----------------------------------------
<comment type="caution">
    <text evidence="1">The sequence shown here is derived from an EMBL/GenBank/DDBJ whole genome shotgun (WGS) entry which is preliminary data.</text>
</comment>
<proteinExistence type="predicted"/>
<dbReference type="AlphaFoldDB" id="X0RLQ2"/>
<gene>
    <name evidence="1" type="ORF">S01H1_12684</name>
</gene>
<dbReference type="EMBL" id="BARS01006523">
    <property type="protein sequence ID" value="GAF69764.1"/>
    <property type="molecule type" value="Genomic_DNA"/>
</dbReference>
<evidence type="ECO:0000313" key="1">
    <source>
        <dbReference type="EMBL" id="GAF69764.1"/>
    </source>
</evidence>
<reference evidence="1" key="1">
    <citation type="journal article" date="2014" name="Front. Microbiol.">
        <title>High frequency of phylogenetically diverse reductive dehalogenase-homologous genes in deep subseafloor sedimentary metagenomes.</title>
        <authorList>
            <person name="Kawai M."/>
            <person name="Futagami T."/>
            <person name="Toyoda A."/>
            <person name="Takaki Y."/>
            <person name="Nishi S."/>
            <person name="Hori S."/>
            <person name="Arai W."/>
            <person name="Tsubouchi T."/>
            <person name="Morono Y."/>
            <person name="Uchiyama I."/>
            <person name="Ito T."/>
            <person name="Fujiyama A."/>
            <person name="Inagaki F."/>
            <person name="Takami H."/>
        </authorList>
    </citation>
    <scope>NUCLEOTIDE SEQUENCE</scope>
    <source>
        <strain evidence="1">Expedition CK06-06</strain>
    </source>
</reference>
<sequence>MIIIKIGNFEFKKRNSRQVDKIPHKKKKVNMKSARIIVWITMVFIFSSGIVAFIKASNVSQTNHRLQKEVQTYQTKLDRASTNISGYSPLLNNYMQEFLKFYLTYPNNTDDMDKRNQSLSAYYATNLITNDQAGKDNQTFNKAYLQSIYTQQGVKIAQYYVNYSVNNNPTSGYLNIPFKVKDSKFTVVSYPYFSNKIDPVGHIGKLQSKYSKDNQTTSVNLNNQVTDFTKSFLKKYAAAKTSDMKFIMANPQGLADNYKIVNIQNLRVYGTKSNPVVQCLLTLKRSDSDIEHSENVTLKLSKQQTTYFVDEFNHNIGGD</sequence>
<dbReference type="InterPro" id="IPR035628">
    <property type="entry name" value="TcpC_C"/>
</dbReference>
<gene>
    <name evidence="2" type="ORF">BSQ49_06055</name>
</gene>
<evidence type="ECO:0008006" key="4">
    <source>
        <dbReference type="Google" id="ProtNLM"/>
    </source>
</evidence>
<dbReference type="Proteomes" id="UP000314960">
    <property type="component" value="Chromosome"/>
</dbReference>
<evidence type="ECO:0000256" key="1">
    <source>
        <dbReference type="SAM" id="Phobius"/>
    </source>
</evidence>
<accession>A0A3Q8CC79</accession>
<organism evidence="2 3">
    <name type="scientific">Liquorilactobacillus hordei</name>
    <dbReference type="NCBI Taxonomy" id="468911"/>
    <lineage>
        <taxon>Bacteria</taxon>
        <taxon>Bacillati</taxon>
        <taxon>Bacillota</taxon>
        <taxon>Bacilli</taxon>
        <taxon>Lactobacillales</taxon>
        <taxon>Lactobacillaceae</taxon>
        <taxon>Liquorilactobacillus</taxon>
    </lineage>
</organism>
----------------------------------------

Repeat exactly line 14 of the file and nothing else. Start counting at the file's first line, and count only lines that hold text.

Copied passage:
    <source>